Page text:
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WHAT IS THEOSOPHY


The word comes from the Greek and means DIVINE WISDOM or WISDOM OF GOD. It is a system of thought that is concerned with the relationship between the Divine, Mankind and the Universe. Theosophy itself involves a quest for the truth as it relates to the major areas of human experience and discovery. This quest helps people achieve a direct experience of Truth or Divinity or whatever name an individual gives to the Ultimate.

Currently the word THEOSOPHY has two distinct meanings – the CLASSICAL THEOSOPHY where it refers to the body of knowledge and understanding that stems from over two thousand years. Theosophy may be said to have originated in Greece at the time of Pythagoras. Other Greek philosophers also used the term including Plato, Iamblichus, Plotinus and others. The term as used related to the search for truth, meaning and purpose of human existence in the Universe. It was elaborated and defined by figures such as Plato and Plotinus. It was further used by the Neo Platonic schools in Alexandria and later Florence. Later figures associated with Theosophy were Eckhart, Fludd, Bruno, and Jacob Boehme.

Madam Blavatsky

The second use of the term was adopted by Helena Blavatsky in the late 1800’s to describe her particular vision and meaning of life. She drew heavily on various Eastern religions, particularly Hinduism and Buddhism, and linked it together with some strands of the western esoteric tradition.

It was informed by her contact with those HPB described as Masters. She wrote a number of books that became classics in the genre of esoteric and mystical literature. Two of her most important works were THE SECRET DOCTRINE and KEY TO THEOSOPHY.

Colonel Henry Olcutt and William Judge joined HPB and they gave her ideas a structured organization which was then called The Theosophical Society. It was formally started in 1875 in New York. After much debate the centre of the Theosophical Society was established in Adyar in India. Blavatsky herself established herself in London. William Judge separated and created his own Society in the USA.

There was further debate on how the TS should develop. Blavatsky then focused most of her attention on her own core group which she called the Esoteric Section but later changed the name to the Eastern Section. This Section still exists today in the TS.

The other most important esoteric groups at the time were the HERMETIC ORDER OF THE GOLDEN DAWN and certain Masonic groups such as the SOCIETAS ROSICRUCIANA IN ANGLIA. The Golden Dawn focused on theurgic and ritual practices and attracted a small but committed group of individuals. The Theosophical Society grew in numbers and popularity during the early years of the 20th Century and soon had branches in many countries throughout the world. There are other schools of theosophy but the Theosophical Society (TS) is probably the most famous and best known.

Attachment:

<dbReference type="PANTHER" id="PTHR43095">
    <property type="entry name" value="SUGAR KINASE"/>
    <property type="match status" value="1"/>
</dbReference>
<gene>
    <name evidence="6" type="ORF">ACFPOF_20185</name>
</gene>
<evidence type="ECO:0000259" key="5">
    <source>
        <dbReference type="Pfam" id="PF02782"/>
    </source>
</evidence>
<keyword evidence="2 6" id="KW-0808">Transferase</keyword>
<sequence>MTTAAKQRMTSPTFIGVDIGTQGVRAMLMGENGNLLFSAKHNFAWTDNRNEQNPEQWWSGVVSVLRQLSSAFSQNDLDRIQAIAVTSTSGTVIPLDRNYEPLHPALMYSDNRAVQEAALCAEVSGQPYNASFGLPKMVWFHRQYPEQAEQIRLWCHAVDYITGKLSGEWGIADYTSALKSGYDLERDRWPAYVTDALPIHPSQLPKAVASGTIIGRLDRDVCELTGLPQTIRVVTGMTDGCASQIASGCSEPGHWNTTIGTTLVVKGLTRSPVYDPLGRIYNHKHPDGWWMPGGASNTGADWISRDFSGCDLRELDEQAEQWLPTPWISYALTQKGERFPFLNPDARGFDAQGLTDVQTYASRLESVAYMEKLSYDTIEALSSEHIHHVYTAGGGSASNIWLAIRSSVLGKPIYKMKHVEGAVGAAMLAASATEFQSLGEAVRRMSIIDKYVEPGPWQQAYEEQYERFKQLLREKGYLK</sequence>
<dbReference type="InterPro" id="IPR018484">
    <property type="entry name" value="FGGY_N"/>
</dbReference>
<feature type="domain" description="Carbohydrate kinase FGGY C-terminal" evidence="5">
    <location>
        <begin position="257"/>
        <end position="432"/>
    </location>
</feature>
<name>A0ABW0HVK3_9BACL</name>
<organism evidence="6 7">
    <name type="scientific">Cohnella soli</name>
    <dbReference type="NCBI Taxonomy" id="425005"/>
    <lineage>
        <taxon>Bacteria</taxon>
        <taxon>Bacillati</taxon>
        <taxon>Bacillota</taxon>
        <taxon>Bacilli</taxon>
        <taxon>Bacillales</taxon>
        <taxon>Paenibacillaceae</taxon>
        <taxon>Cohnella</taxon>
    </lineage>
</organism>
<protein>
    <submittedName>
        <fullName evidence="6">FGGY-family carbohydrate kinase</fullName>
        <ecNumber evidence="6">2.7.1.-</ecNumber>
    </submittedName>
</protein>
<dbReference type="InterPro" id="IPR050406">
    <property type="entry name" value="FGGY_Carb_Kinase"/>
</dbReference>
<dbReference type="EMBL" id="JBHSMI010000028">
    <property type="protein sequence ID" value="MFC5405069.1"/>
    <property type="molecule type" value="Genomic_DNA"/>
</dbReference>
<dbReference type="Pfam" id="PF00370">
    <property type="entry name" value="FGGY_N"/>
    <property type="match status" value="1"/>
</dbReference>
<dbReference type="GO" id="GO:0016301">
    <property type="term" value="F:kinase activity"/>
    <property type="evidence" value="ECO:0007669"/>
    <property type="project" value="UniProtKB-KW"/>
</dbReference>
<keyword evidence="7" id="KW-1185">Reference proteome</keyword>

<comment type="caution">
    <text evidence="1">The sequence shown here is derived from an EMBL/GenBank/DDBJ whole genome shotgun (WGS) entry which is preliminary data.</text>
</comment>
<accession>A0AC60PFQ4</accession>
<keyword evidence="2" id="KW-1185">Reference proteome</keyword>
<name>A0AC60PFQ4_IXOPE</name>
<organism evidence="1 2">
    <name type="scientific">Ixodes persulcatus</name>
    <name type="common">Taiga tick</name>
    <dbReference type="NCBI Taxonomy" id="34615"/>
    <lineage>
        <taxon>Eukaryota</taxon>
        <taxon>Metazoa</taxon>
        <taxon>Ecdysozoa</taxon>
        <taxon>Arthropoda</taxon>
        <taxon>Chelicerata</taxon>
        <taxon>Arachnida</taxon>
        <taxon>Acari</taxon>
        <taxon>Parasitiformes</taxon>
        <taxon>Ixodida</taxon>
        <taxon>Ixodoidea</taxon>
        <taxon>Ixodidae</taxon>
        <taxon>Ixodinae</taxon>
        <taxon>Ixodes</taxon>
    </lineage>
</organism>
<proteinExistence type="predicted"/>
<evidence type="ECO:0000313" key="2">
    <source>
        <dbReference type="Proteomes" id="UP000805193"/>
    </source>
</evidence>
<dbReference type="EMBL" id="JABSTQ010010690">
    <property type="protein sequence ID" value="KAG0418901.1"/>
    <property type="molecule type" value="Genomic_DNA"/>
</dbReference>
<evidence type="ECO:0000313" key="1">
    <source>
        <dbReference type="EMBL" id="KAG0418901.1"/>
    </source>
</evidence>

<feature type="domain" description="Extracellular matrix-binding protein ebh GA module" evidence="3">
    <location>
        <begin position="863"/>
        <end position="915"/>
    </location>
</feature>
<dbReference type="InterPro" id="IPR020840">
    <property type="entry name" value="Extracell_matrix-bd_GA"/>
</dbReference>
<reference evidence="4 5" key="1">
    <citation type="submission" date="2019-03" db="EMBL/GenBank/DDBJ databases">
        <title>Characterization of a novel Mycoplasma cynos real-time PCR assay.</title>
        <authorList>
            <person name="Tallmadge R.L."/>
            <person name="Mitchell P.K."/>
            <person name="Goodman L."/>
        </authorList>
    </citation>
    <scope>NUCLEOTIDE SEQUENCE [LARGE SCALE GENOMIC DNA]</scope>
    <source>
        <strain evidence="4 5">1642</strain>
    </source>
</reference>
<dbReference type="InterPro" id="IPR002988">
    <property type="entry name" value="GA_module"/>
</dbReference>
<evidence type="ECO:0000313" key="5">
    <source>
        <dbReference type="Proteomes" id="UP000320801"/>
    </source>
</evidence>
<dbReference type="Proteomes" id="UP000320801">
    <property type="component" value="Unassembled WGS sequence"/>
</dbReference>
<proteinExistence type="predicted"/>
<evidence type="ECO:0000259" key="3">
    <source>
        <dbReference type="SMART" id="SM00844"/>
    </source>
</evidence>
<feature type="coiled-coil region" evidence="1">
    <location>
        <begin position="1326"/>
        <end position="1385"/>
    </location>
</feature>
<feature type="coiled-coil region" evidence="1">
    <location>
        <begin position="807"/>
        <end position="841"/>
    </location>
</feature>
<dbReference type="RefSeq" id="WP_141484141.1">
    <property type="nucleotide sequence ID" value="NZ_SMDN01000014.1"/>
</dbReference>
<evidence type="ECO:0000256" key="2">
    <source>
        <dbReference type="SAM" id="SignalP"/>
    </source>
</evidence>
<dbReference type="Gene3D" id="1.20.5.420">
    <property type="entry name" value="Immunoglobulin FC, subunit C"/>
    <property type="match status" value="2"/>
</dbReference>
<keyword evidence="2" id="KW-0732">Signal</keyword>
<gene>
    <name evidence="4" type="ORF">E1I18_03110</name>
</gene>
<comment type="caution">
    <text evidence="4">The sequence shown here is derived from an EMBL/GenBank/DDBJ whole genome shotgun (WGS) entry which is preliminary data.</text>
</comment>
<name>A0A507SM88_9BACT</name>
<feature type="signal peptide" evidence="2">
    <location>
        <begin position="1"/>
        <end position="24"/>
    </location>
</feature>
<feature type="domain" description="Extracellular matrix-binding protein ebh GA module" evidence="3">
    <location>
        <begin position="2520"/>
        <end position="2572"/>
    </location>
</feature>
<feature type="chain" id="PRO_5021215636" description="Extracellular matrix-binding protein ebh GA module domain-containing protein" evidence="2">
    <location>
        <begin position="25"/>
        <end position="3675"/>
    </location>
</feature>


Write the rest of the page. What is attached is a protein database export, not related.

During the first half of the twentieth century there was much debate on how the Theosophical Society should progress. It was reasonably open and conceptually tolerant towards the general public and other religions and philosophies and its ideas found fertile ground among European and American intellectuals and artists of the period.

Some important members of the Society were Rudolf Steiner, who split and started his own groups in Germany under the title – Anthroposophy. P. D. Ouspensky, who then followed Gurdjieff for some years before basing himself in England to develop his own school. Artists, such as Jean Delville, Paul Klee, and Kandinsky were members of the Theosophical Society. Kandinsky is credited with the creation of abstract art in the twentieth century. Also involved with the Theosophical Society, in the first quarter of the twentieth century, were Mondrian (De Stijl) and Malevich (Suprematism) who created powerful artistic languages that tried to express aspects of Universal Truth.  Mondrian’s work was instrumental in the whole growth of Modernism in art, design and architecture.

As the twentieth century progressed many groups were established to follow the ’sacred’ path towards various aspects of the higher spiritual life. The Theosophical Society became another group that offered ’higher knowledge’ and an acceptable form of studying the more esoteric aspects of art, philosophy, religion and science.

 

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FOUNDATION FOR THEOSOPHICAL STUDIES

Theosophical Studies

The Foundation supports the work of the Bournemouth Society. It also sponsors meetings and lectures presented by recognized teachers of the Theosophical Society in England.

The Foundation is an educational charity formed to promote the study of religion, philosophy and science; to undertake and promote research in the fields of the laws of nature and the powers latent in man; and to advance the recognition of the fundamental unity of all people through knowledge of the theosophical principles of unity, evolution and perfectibility.